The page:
This is different from a 1280x720p source in which the FRAME rate is 60Hz and there is no de-interlacing. The arguement is that because of the higher, progressive, frame rate there is less motion blur.

Arguements aside, I honestly can't say I've ever really noticed a difference between the two when watching live sports.

TheTechV
2008-01-30, 03:38 PM
There is enough information for everybody
to figure how it works and I have to leave for now.

The conclusion is progressive is better than
interlaced when working with broadcast, native,
decoder, etc... that can all work in progressive.

Go Giants Go !!!!

57
2008-01-30, 07:01 PM
The conclusion is progressive is better than interlaced when working with broadcast,If you're talking about the same resolution, yes, but if you're comparing 720P and 1080i, then the answer is "it depends". Here's the post discussing formats:

http://www.digitalhome.ca/forum/showthread.php?t=73528

jvincent also brought up a good point. We have already discussed native resolution, broadcast format, but there is also the "upstream" format of the original material. This is often 1080/24P as mentioned by jvincent, whether the broadcast format is 1080i or 720P, or for that matter sometimes 480i on SD channels.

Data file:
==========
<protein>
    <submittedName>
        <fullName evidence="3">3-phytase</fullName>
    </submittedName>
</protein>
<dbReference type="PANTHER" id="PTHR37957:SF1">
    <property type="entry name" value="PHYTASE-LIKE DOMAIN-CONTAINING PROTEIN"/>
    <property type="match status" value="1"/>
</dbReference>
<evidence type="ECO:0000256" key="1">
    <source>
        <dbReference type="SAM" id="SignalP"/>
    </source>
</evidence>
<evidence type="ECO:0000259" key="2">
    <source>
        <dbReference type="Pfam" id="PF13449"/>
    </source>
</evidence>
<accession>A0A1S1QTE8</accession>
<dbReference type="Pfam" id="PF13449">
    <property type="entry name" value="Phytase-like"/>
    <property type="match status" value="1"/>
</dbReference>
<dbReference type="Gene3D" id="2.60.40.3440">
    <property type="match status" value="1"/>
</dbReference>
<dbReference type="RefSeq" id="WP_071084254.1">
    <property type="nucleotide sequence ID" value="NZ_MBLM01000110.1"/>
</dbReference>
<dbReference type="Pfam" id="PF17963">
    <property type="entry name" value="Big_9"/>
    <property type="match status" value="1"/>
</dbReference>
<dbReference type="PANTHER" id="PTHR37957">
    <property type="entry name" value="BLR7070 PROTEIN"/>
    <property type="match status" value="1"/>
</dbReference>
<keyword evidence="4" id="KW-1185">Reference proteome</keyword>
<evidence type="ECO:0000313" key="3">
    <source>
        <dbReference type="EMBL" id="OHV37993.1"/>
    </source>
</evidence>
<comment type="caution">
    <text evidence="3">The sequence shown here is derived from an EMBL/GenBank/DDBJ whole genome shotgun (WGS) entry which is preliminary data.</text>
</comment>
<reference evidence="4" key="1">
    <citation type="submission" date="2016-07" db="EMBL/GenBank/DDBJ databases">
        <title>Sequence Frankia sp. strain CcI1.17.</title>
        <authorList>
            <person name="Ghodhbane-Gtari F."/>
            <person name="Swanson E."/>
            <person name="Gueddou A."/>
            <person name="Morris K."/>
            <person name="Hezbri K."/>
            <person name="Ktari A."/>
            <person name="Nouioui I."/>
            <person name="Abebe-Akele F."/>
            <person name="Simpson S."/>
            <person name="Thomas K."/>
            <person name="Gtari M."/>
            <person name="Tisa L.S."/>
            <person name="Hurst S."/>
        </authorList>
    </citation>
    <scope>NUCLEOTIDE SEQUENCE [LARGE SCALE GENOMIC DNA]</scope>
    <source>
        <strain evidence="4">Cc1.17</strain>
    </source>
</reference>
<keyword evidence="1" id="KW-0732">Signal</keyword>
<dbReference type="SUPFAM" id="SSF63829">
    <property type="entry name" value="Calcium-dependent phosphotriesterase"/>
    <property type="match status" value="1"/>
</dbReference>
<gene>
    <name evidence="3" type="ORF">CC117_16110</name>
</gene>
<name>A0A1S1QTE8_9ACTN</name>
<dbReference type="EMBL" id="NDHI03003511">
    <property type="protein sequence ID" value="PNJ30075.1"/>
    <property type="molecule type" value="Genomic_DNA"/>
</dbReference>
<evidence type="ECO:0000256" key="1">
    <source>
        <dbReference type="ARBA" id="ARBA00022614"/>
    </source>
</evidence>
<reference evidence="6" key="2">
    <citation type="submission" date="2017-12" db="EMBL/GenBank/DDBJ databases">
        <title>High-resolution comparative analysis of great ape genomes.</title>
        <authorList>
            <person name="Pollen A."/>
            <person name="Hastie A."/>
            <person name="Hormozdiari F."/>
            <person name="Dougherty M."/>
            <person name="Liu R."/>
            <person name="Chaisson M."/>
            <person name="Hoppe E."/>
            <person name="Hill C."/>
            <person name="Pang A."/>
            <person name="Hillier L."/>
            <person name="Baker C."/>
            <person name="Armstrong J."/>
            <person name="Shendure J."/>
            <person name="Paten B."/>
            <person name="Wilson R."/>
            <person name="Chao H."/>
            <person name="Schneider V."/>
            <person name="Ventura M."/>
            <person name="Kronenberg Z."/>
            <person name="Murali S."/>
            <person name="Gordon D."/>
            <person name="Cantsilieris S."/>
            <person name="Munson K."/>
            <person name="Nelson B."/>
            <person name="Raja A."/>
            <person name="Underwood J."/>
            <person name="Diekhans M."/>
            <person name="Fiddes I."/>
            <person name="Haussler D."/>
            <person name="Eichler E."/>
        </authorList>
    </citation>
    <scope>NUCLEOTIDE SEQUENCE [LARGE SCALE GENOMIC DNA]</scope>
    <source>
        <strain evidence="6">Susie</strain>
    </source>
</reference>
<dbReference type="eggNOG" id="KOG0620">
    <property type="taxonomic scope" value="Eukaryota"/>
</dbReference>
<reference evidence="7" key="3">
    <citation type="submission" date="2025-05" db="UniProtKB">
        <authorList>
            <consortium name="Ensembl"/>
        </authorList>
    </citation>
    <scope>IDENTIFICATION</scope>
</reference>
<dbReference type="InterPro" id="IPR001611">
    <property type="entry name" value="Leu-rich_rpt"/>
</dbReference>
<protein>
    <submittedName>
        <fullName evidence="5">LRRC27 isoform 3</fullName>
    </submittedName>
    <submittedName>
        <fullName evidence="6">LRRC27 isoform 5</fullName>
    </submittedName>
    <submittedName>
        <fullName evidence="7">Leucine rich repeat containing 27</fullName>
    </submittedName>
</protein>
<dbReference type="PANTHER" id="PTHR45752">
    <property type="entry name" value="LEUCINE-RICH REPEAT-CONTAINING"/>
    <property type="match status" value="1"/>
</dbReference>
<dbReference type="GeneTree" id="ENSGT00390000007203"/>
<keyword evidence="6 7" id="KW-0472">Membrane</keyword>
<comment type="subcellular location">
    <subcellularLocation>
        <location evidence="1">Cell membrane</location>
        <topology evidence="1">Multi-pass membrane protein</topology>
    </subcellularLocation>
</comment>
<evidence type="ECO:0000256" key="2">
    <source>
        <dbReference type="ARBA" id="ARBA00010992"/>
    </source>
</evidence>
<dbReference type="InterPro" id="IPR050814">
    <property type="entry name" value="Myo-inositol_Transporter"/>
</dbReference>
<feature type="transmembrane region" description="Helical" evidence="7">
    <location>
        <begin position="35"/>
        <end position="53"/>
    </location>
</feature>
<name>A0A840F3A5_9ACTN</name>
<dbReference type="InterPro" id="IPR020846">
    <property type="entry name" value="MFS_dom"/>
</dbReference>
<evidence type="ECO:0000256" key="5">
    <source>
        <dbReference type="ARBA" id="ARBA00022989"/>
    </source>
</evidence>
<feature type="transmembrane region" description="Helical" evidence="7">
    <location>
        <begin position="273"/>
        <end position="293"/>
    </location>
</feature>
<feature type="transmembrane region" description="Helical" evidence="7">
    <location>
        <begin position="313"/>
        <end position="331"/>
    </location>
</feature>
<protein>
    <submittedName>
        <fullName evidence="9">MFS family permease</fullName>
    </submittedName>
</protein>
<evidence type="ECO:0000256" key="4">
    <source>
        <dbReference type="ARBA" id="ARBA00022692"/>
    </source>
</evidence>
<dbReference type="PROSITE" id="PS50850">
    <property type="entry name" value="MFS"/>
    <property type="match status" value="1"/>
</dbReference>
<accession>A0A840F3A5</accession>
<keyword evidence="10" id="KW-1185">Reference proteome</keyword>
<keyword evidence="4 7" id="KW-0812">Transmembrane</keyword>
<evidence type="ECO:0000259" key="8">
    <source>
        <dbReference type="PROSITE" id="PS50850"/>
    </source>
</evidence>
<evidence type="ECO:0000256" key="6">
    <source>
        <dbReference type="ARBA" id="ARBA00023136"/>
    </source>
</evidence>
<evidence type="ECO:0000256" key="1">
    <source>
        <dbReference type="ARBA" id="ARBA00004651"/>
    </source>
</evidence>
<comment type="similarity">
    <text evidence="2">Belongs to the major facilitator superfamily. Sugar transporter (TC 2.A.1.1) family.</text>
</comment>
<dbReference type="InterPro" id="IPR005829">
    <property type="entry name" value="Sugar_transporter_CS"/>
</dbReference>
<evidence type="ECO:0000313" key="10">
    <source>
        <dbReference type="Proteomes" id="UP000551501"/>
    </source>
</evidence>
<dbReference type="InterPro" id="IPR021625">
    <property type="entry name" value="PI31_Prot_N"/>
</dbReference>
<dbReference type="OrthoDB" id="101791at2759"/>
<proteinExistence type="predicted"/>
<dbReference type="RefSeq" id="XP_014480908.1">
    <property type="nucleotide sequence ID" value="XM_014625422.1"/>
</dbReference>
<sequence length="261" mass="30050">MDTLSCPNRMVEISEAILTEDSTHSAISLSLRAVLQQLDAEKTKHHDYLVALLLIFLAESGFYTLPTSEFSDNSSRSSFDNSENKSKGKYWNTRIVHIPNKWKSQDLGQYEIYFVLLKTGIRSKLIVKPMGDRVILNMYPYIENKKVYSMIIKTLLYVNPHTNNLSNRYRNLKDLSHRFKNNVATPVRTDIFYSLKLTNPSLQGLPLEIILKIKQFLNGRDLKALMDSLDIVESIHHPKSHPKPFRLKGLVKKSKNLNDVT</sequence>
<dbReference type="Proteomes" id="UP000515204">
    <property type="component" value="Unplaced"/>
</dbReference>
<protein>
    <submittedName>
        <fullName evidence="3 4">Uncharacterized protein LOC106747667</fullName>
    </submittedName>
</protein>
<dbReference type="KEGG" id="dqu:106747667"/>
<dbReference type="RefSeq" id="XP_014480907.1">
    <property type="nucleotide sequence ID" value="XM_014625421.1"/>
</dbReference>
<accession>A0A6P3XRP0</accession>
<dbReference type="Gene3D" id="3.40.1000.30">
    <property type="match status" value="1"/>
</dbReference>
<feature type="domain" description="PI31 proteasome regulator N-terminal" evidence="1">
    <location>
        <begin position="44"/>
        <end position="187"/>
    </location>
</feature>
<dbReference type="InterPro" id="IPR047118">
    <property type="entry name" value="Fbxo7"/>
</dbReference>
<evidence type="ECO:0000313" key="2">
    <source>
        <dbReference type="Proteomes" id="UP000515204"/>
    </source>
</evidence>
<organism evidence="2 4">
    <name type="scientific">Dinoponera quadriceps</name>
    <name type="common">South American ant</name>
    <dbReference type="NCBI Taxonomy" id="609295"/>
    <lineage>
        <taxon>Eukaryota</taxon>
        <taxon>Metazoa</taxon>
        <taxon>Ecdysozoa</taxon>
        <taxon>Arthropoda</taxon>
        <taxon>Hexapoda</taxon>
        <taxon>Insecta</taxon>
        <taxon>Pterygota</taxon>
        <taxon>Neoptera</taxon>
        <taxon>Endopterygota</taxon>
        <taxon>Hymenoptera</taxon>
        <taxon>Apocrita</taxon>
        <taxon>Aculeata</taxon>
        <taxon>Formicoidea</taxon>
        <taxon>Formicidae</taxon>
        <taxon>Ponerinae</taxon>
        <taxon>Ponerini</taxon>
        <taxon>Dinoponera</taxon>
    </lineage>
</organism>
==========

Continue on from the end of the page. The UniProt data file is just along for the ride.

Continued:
What's upstream of the 1080/24P can either be a camera, a HDD, or even film, which is telecined to 1080/24P.

For the various broadcast formats, see:

http://www.digitalhome.ca/forum/showthread.php?t=76129

Then (not yet discussed) are the STB options in terms of formats.

SA STBs can be set to passthrough the format - so what comes in, goes out.

BEV STBs only have one output format, so people would typically choose 720P or 1080i, but BEV changes some 1080i to 720P.

The Motorola STBs used by Cogeco, Rogers Atlantic, etc have an option for passthrough of 480i, however, they only have one HD format - either 720P or 1080i.

*C and Shaw change 720P to 1080i.

There, now everything is clear as mud.